We are witnessing a shift away from the secularization (the diminishing influence of religion) of the 19th and 20th century. The 21st century is shaping up to be postsecular. As Jacobsen and Jacobsen say in their book, The American University in a Postsecular Age: “religion will likely exercise a significant role in human affairs for a long time to come. If secularization means that the world is getting a little less religious every day, then we live in a postsecular world.” (p.10)
Why won’t religion go away? Why, even as atheists such as Voltaire, Nietzsche, Dawkins and company proclaim the death of God, is God on a comeback? The Christian vision of reality offers a plausible explanation:
(1) Reality is, at rock bottom, spiritual.
The first five words in the Bible set the stage for all that comes after: “In the beginning God created” (Genesis 1:1). And what did God create? The answer is—all reality distinct from Himself. Everything that exists distinct from God owes its existence to God: God is Creator, everything else is creature. Thus, God is sovereign and (as theologians like to say) transcendent—everything depends on God and God doesn’t depend on anything. Further, we learn in Scripture that this Creator God is not absent from the world; rather his presence fills the universe. We live in a God-bathed universe (that is, God is immanent). As Paul proclaims in Acts, “For in him we live and move and having our being” (Acts 17:28).
This means that the most fundamental distinction in all of reality is that of Creator-creature. Everything that is, everything that exists owes its existence to God. And God is spirit. Thus, the most fundamental fact about reality, the fact that conditions all other facts, is spiritual in nature. We can’t scrub out our spirituality like we scrub out grease in a pan. This leads to a second reason:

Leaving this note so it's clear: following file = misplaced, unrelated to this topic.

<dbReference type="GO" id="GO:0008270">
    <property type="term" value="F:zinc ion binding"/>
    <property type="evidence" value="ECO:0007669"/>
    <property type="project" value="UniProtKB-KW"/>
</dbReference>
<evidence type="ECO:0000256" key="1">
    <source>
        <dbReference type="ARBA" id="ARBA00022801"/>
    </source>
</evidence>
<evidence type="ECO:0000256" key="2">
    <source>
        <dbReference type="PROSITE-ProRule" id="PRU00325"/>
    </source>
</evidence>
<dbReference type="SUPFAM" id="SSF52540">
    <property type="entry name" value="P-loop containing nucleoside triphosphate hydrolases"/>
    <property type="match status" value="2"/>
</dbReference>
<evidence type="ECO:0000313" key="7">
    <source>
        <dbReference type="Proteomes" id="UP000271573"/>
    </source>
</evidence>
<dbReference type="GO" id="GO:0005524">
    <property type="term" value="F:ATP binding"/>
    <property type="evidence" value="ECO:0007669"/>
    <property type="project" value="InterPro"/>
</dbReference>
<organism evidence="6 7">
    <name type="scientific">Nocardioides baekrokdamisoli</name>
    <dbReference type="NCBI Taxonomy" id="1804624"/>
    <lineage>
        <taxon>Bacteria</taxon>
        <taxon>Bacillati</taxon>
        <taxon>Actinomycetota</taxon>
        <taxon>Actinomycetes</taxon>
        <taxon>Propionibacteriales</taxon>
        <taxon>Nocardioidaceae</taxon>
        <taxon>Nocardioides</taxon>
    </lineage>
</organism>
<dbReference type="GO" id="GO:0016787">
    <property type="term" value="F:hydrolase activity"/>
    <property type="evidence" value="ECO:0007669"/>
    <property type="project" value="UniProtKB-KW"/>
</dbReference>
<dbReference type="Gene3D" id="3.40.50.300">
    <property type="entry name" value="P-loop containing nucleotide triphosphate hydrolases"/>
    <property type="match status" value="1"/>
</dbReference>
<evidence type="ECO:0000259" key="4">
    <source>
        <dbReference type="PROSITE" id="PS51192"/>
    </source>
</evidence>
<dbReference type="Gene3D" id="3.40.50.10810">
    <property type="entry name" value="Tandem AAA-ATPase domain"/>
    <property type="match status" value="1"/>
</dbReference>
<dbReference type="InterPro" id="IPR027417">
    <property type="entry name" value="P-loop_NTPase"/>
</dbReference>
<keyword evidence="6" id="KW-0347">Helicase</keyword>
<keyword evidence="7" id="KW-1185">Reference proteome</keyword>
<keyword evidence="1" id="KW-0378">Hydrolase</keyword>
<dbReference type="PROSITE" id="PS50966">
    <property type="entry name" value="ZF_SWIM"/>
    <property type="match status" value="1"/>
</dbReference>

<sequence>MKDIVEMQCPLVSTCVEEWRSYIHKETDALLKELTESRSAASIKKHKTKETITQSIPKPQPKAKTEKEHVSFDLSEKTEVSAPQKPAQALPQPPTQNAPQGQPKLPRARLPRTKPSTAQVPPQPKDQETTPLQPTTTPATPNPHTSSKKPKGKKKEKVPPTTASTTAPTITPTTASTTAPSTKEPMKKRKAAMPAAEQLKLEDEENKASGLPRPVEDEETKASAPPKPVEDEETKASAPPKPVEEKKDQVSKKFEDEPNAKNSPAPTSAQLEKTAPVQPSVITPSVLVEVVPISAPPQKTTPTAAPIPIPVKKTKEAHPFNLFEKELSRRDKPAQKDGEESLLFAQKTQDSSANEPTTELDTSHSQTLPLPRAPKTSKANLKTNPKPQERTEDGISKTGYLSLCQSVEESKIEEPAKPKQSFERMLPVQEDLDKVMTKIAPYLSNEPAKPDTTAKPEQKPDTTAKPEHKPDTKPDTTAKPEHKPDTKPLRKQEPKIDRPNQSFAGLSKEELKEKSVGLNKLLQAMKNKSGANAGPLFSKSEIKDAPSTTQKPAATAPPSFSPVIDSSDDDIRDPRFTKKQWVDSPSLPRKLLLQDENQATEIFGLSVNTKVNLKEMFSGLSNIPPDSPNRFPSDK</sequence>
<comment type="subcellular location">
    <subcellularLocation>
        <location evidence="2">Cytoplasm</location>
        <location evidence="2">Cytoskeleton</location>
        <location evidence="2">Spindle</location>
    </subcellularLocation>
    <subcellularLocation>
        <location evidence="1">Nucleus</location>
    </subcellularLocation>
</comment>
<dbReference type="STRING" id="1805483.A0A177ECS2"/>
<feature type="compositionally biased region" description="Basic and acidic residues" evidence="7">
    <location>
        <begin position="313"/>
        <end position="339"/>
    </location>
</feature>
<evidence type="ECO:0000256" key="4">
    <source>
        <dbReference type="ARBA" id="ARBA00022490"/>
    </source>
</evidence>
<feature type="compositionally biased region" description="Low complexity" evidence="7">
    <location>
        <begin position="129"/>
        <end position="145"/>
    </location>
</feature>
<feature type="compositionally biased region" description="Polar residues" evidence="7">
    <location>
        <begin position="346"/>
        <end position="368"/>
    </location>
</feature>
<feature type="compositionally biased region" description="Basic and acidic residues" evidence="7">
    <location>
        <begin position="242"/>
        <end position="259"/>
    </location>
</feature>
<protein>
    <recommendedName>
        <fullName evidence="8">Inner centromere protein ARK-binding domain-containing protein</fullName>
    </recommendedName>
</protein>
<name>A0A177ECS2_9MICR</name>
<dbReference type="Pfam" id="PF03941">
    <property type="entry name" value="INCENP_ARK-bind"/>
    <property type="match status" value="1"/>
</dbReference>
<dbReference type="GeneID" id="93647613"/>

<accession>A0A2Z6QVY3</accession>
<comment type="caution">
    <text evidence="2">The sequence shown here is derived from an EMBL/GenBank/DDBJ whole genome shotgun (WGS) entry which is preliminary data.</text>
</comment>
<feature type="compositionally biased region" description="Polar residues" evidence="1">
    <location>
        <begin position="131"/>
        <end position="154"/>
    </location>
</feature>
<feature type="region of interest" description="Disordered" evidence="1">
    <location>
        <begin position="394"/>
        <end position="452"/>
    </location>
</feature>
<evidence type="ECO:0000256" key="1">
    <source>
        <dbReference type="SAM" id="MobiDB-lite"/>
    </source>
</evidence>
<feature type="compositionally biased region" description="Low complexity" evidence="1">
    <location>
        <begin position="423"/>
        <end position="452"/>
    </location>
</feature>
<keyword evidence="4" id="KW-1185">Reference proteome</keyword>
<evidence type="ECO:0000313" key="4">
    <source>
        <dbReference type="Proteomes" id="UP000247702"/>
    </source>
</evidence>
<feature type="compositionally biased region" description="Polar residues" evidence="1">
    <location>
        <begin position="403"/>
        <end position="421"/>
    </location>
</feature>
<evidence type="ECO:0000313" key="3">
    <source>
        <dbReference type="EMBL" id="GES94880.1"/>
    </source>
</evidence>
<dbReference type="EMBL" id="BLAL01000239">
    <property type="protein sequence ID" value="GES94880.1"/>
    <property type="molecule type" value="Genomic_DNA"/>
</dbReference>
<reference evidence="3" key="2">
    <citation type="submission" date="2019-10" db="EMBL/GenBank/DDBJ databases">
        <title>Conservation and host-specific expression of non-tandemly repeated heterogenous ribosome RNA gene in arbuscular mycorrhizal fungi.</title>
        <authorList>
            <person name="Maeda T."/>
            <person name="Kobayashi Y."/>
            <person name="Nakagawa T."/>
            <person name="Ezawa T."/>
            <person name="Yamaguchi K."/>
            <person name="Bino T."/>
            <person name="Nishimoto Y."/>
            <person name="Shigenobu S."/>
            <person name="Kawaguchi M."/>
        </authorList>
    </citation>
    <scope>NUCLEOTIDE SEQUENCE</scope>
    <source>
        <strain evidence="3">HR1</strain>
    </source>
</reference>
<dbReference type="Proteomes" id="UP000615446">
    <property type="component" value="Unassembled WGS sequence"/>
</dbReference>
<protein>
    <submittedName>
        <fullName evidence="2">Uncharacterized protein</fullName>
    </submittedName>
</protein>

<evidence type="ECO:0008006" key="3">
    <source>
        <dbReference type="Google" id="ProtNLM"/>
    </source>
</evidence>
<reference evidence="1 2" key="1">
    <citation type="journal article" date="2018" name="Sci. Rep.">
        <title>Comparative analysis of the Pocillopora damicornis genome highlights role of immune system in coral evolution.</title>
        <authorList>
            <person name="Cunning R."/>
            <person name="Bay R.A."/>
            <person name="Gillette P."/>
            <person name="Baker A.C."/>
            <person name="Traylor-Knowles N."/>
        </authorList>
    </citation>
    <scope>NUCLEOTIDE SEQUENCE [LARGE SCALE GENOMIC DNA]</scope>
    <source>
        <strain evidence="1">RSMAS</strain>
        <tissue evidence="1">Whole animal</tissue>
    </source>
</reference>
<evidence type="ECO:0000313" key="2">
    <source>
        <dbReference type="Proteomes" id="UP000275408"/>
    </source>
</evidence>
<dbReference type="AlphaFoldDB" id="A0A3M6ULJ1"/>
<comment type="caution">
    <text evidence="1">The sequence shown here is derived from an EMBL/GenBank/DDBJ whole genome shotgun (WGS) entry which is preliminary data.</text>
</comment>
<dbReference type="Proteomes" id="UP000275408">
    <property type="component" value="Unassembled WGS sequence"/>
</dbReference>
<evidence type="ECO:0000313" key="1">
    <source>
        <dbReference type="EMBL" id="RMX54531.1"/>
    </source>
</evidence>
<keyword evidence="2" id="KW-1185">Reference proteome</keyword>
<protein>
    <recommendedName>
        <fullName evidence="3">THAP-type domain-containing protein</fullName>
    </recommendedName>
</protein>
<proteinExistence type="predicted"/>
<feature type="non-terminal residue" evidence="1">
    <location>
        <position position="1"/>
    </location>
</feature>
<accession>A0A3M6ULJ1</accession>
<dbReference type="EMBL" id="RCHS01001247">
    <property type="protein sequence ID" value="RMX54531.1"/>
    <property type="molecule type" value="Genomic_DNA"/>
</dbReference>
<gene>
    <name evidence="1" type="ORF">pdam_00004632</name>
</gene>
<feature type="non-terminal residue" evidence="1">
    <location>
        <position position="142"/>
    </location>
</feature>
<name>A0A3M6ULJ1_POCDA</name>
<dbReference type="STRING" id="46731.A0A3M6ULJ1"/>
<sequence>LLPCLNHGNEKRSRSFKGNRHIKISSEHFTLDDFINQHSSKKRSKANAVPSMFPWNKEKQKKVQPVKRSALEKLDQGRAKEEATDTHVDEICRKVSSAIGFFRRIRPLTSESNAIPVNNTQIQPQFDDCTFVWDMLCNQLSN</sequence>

(2) Man is inherently religious.
We have been created by God to respond to him, to love him, to worship him, to delight in him and to enjoy him. Thus, at its core, human life is inherently religious. All of human life is lived in response to God—either in communion or rebellion. In fact, as we read the great thinkers of the western world—from Homer to Plato, from Epictetus to Calvin—what we find is that man is inherently religious and must work really hard to be talked out of belief in God. Spirituality is the default position, not atheism.
(3) God is always at work in the world.
The Bible (from Genesis 12 to Revelation 20) reveals a God on a rescue mission to redeem that which is fallen, to save that which is lost. God has not abandoned his creation—He is at work. In fact, we can see this providential care and concern even in the creation event itself: Ask yourself, why did God create in the first place? Prior to creation, God existed in perfect delight and harmony in a triune dance of love and joy between the three members of the Godhead. God did not need anything. So, why did God create? The answer is not to get but to spread—his glory, his delight. And the fall of man does not change that. The gospel story can be likened to a three part play—tragedy, comedy, and fairy story—the tragedy is man’s sin, the divine comedy—the unexpected turn—is God sending his Son to pay for our sin, and the fairy story ending is that heaven and earth will one day we redeemed and restored as all of creation radiates with the glory and delight of God.
Secularism is a non-starter—it always existed parasitically on its host—theism. Secularism is only against something—religion—but it is not FOR anything, thus it cannot survive. Yes, there will be pockets of secularism, but the reality of God at work in the world ensures that God gets the last word.
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